Getting to Chamonix
Well, I am a few days into my first week in Chamonix. The weather hasn’t been cooperating, but I’ve already had a myriad of things to do, none of them involving climbing. Getting here went off without a hitch, I met a friend along the way, and I’ve settled in a bit by walking town. Overall, the bad weather has given me a chance to relax after quitting my job, moving out of my house, and packing for this trip, all of which I did last week.
First, to get to Chamonix I flew direct from Seattle to Frankfurt, then from Frankfurt to Geneva. With the exception of lousy (expected to be so) airplane food, the flight was easy. The Frankfurt airport was of course super cool and modern. The German obsession with engineering was obvious in every direction I looked. The aiport was largely made of glass and had what was a very complicated but easy to navigate terminal. One cool thing: the security bins automatically get pushed back to the front on a set of conveyer wheels, instead of requiring someone to manually push a cart around. Pretty genius!
When I landed in Geneva at 230pm, the last hurtle was to find a shuttle for Geneva where I was supposed to meet a woman named Nanou to get the keys for my apartment. I immediately met an american guy, my age, named Allen who had just landed on the same flight and was headed to Chamonix as well. Given our mutual interest (climbing), we naturally got along quite nicely. We hopped a shuttle to Geneva within 15 minutes of landing, got AMAZING burgers in Chamonix at a named Poco Loco, and then met Nanou for the keys to the apartment. Leveraging my limited French for the first time in years while interacting with her was very fun. Allen needed a place to stay and ended up crashing on one of the bunks at my place.
Mon petit appartement
Speaking of my apartment, below are some pictures which show the amazing situation I have fallen into. I’ve got a small kitchen, three beds to share with friends, a balcony overlooking the Mer de Glace, and I am 5 minutes walking from the Midi d’Aiguille tram. This lift is the primary way of getting up to the Mont Blanc massif from the Chamonix area, so it couldn’t be more convenient.
Searching for amenities in town during lousy weather, photos of chamonix
While it snowed in the mountains and rained down in the valley, I spent my time getting acquainted. I was able to find a few grocery stores, included a small natural food store. The latter made my week. I purchased a lift pass for accessing the mountains, a SIM card which I am still trying to figure out how to use, and discovered free WiFi at McDonald’s. Here is a map showing some of the places I’ll be spending time around town.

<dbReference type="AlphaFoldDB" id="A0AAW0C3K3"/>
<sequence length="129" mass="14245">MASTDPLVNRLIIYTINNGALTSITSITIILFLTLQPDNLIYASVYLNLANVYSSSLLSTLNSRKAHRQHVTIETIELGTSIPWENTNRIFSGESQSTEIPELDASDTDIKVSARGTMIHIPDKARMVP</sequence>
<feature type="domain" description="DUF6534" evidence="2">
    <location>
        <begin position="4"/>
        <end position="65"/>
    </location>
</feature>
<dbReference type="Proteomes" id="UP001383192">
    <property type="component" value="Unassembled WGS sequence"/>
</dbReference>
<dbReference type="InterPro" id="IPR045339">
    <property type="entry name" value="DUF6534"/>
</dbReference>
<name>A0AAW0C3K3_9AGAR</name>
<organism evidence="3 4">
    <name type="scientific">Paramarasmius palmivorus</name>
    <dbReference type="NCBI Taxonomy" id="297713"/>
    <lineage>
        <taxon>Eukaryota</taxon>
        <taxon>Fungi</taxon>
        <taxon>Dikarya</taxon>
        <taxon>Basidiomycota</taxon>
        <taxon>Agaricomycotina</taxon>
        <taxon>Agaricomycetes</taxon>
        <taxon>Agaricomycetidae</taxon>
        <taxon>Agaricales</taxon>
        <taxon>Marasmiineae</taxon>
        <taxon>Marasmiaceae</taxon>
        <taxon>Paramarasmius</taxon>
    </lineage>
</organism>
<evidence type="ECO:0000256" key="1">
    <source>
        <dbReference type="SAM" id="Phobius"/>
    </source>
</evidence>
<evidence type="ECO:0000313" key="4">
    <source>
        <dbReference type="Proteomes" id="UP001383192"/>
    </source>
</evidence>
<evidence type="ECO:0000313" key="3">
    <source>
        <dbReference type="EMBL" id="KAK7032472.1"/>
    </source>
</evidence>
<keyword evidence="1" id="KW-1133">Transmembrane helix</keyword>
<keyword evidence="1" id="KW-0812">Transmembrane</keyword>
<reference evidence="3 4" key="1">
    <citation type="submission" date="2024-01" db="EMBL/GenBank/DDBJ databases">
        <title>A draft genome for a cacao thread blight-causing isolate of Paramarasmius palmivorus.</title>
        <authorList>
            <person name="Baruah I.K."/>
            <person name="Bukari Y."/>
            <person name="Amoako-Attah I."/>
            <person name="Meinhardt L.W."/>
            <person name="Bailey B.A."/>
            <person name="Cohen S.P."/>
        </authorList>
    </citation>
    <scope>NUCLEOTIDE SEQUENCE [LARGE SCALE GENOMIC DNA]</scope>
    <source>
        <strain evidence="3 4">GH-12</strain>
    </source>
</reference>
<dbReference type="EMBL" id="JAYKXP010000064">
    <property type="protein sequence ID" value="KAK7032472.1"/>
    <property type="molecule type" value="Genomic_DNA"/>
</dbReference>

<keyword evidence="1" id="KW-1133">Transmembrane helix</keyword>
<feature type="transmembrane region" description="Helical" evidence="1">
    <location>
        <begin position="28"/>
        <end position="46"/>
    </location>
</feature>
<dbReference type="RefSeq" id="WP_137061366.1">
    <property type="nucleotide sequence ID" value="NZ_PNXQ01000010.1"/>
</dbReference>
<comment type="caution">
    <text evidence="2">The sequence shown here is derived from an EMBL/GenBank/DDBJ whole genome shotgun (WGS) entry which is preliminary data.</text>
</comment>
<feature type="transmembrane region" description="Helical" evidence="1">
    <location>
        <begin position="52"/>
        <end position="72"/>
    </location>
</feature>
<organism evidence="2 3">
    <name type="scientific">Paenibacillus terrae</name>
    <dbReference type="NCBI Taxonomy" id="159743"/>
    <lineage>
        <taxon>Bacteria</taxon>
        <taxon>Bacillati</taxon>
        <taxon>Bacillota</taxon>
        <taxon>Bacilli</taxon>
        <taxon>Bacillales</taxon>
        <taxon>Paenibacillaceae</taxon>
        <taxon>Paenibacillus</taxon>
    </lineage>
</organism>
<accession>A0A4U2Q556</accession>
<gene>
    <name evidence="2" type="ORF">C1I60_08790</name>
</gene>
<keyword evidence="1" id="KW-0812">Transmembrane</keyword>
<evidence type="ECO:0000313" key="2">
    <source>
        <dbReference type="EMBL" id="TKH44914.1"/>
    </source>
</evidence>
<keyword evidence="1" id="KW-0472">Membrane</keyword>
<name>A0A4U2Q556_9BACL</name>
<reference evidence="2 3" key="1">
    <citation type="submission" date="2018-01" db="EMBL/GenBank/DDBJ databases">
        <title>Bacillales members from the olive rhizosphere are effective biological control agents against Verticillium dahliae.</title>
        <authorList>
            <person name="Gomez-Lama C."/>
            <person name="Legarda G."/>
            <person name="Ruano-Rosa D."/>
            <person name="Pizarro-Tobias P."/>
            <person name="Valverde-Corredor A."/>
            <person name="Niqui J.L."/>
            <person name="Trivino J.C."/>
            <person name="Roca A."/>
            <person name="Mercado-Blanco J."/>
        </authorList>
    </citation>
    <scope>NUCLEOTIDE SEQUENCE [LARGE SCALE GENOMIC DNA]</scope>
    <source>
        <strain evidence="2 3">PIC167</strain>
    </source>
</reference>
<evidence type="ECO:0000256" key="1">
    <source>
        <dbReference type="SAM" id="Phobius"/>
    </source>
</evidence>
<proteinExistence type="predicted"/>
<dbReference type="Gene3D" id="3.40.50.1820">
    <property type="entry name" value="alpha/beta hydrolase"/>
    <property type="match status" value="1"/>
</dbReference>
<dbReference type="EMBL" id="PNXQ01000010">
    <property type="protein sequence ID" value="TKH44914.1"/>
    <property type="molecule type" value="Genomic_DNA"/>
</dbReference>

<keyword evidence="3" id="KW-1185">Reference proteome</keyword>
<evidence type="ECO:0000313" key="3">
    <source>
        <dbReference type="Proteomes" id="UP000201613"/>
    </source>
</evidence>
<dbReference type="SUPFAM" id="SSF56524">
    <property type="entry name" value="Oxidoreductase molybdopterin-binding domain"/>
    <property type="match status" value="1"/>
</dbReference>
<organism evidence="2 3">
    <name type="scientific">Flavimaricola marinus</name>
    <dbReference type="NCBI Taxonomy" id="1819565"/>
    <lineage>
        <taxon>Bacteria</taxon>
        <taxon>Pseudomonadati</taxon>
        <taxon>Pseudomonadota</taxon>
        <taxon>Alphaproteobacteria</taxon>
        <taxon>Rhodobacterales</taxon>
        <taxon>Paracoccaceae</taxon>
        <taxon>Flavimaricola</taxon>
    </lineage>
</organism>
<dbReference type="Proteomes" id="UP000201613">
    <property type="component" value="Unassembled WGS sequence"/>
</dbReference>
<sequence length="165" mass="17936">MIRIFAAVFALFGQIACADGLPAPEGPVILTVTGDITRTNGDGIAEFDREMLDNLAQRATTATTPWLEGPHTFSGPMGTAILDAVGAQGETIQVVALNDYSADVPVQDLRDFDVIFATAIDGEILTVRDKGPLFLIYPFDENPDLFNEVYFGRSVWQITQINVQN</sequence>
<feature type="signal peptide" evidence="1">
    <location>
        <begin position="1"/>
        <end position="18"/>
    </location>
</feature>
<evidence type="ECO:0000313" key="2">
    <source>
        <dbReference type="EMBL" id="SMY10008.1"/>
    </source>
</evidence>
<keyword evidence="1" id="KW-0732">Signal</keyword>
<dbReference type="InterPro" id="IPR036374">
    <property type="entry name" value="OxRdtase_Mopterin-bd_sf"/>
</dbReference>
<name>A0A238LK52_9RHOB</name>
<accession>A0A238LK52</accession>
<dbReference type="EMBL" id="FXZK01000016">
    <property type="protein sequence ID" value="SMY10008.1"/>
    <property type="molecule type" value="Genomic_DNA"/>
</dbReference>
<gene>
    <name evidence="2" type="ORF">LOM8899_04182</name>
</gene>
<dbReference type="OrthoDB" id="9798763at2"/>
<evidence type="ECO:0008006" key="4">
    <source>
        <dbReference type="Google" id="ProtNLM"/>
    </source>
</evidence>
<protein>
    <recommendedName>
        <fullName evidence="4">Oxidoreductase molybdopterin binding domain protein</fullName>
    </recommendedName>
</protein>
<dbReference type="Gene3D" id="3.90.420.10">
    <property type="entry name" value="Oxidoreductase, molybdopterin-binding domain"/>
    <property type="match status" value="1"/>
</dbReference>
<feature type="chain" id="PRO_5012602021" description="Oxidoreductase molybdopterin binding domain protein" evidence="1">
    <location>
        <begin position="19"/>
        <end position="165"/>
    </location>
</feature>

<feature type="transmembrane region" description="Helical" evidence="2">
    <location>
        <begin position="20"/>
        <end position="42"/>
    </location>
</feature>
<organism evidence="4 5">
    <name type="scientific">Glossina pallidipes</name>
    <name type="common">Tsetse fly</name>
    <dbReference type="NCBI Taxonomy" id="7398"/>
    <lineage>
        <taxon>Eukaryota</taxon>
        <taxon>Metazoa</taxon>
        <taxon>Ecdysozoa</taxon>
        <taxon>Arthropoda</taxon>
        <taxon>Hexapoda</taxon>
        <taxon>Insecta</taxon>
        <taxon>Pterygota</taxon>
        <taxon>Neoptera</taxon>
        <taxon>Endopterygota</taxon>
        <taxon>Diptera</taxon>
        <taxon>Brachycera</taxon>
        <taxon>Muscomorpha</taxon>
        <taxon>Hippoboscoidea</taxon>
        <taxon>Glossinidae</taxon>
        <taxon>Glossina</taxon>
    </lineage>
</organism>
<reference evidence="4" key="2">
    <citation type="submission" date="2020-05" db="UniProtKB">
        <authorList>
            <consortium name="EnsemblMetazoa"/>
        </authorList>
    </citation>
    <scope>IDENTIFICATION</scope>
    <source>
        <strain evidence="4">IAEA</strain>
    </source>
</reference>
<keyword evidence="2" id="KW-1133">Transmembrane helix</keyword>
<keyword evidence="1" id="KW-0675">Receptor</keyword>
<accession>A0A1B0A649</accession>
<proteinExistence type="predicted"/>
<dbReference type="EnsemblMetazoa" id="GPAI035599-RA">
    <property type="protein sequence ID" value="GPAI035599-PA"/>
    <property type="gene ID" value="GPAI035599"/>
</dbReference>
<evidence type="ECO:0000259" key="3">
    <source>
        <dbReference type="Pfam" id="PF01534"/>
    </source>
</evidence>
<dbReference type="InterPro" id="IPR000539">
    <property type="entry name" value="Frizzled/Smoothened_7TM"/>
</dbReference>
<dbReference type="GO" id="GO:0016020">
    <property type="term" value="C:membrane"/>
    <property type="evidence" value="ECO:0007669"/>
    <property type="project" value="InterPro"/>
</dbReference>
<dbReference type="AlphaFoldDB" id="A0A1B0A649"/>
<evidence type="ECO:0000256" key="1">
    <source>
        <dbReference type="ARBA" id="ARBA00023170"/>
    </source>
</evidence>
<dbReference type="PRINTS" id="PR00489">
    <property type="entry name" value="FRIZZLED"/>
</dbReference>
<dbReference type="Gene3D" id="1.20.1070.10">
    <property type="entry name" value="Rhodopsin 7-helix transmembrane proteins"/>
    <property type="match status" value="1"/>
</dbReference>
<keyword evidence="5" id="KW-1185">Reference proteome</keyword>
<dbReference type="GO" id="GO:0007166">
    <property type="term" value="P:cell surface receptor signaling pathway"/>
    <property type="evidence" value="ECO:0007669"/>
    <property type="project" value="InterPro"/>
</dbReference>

No Europe trip can be complete without an embarrassing moment to make Americans look bad. I am hoping this moment has already passed for me. During my search for amenities and information in town, I stopped by the Tourism office (Le Bureau de Tourisme). Excited to practice more French, I walked up to the counter, began with “Bonjour,…Je cherche…” before my paper grocery bag ripped and a bottle of olive oil fell to the floor. I crossed my fingers that it hadn’t broken, but then looked down to see the yellow oil spreading in all directions over the tile. I then stood there for 15 minutes stammering in English and broken French, apologizing for what I had just done. Another +1 for sturdy reusable grocery bags, which I have now procured. Lesson learned.
Planning for my first routes with new partners
Since I came to Chamonix to do some climbing, I figured it was about time to reach out to some of the people I’ve located out here. The set of folks I’ll be climbing with in the next few weeks include those I’ve been introduced to over email, typically friends of friends who live in Chamonix, Geneva, or the surrounding areas. I’ve also met a few folks through the Chamonix Facebook group (“Chamonix Rock Climbers”). My first encounter was last night with a guy named Simon, whom I meant through the latter channel. He and I grabbed a beer to discuss some of the objectives we might tackle together. Being an Englishman, I was shocked to hear that he wanted to climb with nuts and hexes, as he rarely uses cams. I feel like that is going back in time but it will be an opportunity to learn new tricks! Simon and I are planning to tackle a few routes just off the Midi d’Aiguille lift, depending on the snow conditions. We plan to head up the Midi lift and ski the “Valley Blanche” which is still in decent shape due to the late season snow. Simon was a great resource for glueing together the disparate sets of information I’ve found in guidebooks, and has a good understanding of what areas would be accessible given the status of the various huts and lifts in the areas. I’ll let you know how our first adventure goes!